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Using HTML tags in XHTML (JSF) pages

Alan Smith
Ranch Hand

Joined: Oct 19, 2011
Posts: 185


Is it ok to use regular HTML tags in XHTML files for JSF? I have purchased a book to get me started with JSF and some of the template examples line out the template using HTML <div> tags. I would have assumed that I would have had to use <h:panelgroup layout ="block"> to render the <div> tags? Does best practice with JSF tell us not to mix markup tags? I have seen many examples now where XHTML pages are mixed with regular HTML tags and JSF tags now. I don't want to start learning bad habits this early!

Tim Holloway
Saloon Keeper

Joined: Jun 25, 2001
Posts: 17417

I do not recommend mixing them for several reasons, but it can be a struggle to remain "ideologically pure" (retch!).

There are several reasons why JSF-only is better:

1. Unlike straight HTML, JSF2 uses XML-format View Templating. Vanilla HTML has very sloppy formatting rules - no case sensitivity, no enforcement of tag closures, no mandatory quotes around attribute values, etc. In fact, HTML tends to give XML editors heartburn, so most people use xhtml (the w3x standard, not to be confused with the ".xhtm" Facelets standard file extension).

2. As originally designed, JSF made a great distinction between the presentation and the execution of tags, employing plug-replaceable renderers to generate the actual HTML. As long as everything is pure JSF, switching to, say, a PDF renderer is pretty straightforward, since the PDF renderers would output the JSF elements as PDF. But any HTML tags wouldn't be processed by JSF, therefore they'd be propagated unchanged into the final PDF, where, since PDF is based on PostScript and not on HTML, they would be visible in their original ugly form - angle brackets and all - instead of being rendered into their graphic equivalents.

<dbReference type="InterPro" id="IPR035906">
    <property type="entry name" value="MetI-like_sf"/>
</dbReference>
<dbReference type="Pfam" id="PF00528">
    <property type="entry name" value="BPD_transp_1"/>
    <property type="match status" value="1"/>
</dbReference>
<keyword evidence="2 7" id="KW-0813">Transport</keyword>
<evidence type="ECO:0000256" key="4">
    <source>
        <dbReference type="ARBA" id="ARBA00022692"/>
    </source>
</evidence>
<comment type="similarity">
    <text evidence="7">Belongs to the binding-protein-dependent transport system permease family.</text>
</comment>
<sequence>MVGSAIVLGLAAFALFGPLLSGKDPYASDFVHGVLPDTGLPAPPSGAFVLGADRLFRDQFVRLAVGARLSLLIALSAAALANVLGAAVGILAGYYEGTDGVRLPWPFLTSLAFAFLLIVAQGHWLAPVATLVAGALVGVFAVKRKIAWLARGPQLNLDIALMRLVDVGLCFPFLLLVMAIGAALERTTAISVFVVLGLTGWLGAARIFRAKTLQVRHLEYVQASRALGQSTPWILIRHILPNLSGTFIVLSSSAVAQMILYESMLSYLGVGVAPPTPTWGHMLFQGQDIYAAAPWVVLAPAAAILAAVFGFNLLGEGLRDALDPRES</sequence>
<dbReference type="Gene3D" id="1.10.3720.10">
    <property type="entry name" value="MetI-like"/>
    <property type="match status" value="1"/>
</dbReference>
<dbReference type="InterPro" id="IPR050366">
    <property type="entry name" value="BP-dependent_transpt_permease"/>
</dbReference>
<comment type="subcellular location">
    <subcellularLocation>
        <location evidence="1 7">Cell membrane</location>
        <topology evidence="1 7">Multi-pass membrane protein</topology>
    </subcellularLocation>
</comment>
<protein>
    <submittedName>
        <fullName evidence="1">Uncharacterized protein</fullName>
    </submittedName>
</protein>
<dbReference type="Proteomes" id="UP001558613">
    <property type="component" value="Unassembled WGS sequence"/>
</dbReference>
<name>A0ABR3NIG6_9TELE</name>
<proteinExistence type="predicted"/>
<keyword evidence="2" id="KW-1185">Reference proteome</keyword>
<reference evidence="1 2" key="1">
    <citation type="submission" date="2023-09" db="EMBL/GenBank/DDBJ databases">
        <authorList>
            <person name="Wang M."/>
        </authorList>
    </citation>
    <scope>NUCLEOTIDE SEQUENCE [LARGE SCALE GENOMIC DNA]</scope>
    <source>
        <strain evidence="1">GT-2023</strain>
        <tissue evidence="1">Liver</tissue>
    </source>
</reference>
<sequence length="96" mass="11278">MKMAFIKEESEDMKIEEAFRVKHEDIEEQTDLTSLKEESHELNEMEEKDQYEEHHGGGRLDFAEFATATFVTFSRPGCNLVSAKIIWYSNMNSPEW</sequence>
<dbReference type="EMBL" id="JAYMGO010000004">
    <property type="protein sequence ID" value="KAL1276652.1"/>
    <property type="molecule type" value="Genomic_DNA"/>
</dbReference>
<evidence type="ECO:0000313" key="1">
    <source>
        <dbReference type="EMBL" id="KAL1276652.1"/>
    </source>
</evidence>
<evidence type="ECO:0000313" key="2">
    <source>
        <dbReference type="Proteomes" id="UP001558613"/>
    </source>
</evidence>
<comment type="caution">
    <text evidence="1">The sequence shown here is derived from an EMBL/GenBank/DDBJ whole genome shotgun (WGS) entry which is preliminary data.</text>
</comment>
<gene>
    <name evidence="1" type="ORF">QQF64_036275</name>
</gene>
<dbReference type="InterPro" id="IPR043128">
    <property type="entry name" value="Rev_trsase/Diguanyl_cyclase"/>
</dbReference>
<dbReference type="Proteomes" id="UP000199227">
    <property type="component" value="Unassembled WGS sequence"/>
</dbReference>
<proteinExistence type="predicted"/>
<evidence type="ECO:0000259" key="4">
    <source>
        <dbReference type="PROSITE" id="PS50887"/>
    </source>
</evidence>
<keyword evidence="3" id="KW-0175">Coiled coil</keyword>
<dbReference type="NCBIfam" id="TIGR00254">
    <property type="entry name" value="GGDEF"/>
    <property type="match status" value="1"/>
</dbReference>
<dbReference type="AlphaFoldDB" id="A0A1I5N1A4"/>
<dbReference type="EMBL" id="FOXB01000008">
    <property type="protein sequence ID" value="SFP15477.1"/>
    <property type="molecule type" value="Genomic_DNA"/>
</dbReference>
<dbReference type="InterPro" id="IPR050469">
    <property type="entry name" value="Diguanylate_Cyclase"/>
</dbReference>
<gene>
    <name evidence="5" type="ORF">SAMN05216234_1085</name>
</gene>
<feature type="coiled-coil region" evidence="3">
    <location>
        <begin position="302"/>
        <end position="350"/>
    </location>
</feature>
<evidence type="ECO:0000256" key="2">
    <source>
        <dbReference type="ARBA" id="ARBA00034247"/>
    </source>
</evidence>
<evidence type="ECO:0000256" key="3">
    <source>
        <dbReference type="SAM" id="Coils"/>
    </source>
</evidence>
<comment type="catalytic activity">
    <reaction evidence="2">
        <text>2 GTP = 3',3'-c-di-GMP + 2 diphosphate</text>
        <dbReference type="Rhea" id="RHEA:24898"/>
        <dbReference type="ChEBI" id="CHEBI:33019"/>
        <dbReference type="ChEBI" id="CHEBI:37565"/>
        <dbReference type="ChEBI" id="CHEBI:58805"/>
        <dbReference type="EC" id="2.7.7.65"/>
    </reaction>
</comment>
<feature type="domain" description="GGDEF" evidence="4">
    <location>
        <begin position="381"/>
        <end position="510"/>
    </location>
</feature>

There are, however, also several reasons why 100% pure JSF can be difficult.

1. In JSF1, certain critical HTML tags such as the head and body tags had no JSF equivalent. So it was HTML or nothing. In JSF2, if you use the HTML head and body tags instead of the JSF head and body tags, the view won't render properly, however!

2. JSF2 adds Facelets and Facelets unabashedly supports HTML and doesn't really care about alternative renderers. So the rationale for avoiding mixed tags is reduced.

3. There are certain things pertaining to layout that may be difficult to do without recourse to raw HTML. I have a very especial gripe against Red Hat JBoss RichFaces 4 on that score. RichFaces 3 had 2 layout-supportive tags for spacers and rules that were quite deliberately removed from RichFaces 4. Their rationale was that since these were graphical and not functional, they didn't belong and should be replaced with raw HTML equivalents. To which I reply, "see above".

An IDE is no substitute for an Intelligent Developer.
Alan Smith
Ranch Hand

Joined: Oct 19, 2011
Posts: 185

Hi Tim,

thanks for the reply. I will stick with using all JSF tags until I come across a good reason to revert to HTML tags in my projects. I will be using PrimeFaces as well more than likely, their component library looks great. I will be back with more JSF questions and headaches sooner rather than later ;)

I agree. Here's the link:
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